London Cop and Stroke Survivor Becomes a Fantasy Author


James Horton was a young police officer in London. He was 27 and felt invincible. His partner (personal one, not police one) was about to give birth to their first child. Naturally, that's the time a life of high blood pressure caught up with him and he experienced a hemorrhagic stroke.

In this week's conversation, we James and I talk about that experience, how policing in London compares to policing in the US, how his stroke impacted his life and career, and how he came to write his fantasy novels in the Blue Swords series.*

You can listen to our conversation in the player above or in your favorite podcast app. If you don't see the player, visit the full article at http://Strokecast.com/JamesHorton.

About James

Headshot of stroke survivor, fantasy author, and London police officer James Horton. James smiles facing the camera in front of a white backdrop

From James' Amazon Author page:

James Horton left his hometown in rural Lincolnshire to join the police service in London at the age of nineteen. Serving as a police officer in several units, James has had his eyes opened to the highs and lows that comes with serving as a constable.

Suffering a stroke at the age of twenty-seven, James turned to historic action novels to help settle his mind and aid his recovery.

After his recovery, James decided to start writing his own novel, combining a career in the police and his passion of medieval stories. His first book, BLUE SWORDS, the first of The Crimes and Crests Saga has been based on true events, merged with a historic twist.

Author profits for Blue Swords, books 1&2* will be donated to the Stroke Association UK.

James would love to hear from his readers and can be contacted via his author page.

High Blood Pressure

High Blood Pressure is a major cause of stroke. It caused James' stroke. It caused my stroke. It caused the stroke of many of my guests. It's easy to check because home blood pressure monitors are pretty cheap.

Many people don't check, though. And many never know they even have high blood pressure until it's too late.

And that's because it doesn't hurt.

Generally, high blood pressure causes no pain or outward symptoms while it's slowly destroying our blood vessels, as surely as the surging Colorado River destroyed the rocks in the Arizona dessert to carve the Grand Canyon. That's a beautiful thing to look at in the ground. It's not so beautiful when it's happening in our bodies.

I only found out about mine when I started getting massive nose bleeds at random. By that point, the damage that would lead to my stroke had already been done.

The American Heart Association recommends we work to keep our blood pressure below 120/80 (I'm currently right there - YAY!)

I spoke about how it causes damage in much greater detail with Dr. Nirav H. Shah in episode 47.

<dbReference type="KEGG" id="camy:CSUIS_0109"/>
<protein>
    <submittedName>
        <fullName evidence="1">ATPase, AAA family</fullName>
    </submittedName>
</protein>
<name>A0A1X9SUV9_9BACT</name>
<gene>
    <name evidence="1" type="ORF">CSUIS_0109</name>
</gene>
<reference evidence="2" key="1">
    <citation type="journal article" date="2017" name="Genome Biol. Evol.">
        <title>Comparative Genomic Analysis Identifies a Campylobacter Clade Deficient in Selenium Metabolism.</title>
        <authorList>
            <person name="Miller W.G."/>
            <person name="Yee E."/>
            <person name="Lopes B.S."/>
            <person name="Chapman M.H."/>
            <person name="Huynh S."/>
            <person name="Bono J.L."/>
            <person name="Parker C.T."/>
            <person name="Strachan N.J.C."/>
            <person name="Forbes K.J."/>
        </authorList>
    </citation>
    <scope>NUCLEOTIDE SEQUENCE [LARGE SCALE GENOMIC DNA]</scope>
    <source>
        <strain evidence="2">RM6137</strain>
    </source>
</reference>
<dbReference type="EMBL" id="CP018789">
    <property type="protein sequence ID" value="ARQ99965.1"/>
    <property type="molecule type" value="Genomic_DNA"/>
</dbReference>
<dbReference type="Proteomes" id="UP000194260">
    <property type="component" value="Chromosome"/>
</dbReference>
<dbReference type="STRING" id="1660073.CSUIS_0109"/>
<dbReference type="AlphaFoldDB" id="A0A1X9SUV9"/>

You can listen to that episode here:

(If you don't see the player, visit http://Strokecast.com/JamesHorton)

Here are 3 blood Pressure Monitors available on Amazon. Really, there are dozens or hundreds of options. I have no experience with these three directly, but they're a good place to start your shopping.

HoMedics Automatic Blood Pressure Monitor, Wrist*

Blood Pressure Monitor Upper Arm, Mebak Automatic Digital BP Machine Cuffs for Home Use*

OMRON Silver Blood Pressure Monitor, Upper Arm Cuff*

Chart from heart.org showing levels of hypertension

Johnny Cash -- Hurt

James talked about his experience listening to Johnny Cash's Hurt.

(If you don't see the video, http://Strokecast.com/JamesHorton)


Stroke Recovery Time Frame

There are still doctors and others who will tell a stroke survivor they have 6 months or 12 months of recovery and what they have at that point is all they'll ever get back James doctor told him he had just 12 weeks to recover.


As long as you live, you can still recover and regain function. Even years down the road survivors continue to recover. At four years post-stroke, I'm still getting finger control back.

Recovery will be fastest in the early days, sure, but it continues to be possible with hard work for years and decades after stroke.

Don't let anyone put an artificial cap on your recovery.

Hack of the Week

James talked about two things that help him with anxiety and depression.

First, get exercise. Even if it's just a little bot. Get some exercise. Get moving as best you can. It helps with health, but more importantly it helps with clearing your head.

Secondly, and in an oddly related way, is to try writing. That could be by hand, by keyboard, by voice, whatever. Writing is a powerful tool for not only enhancing your communication but also for helping you get stuff out of your head and calm your mind.

So take a few minutes to exercise your body and to exercise your pen.


(If you don't see any links, click here.)

Where do we go from here?

Here is the latest episode of The Strokecast

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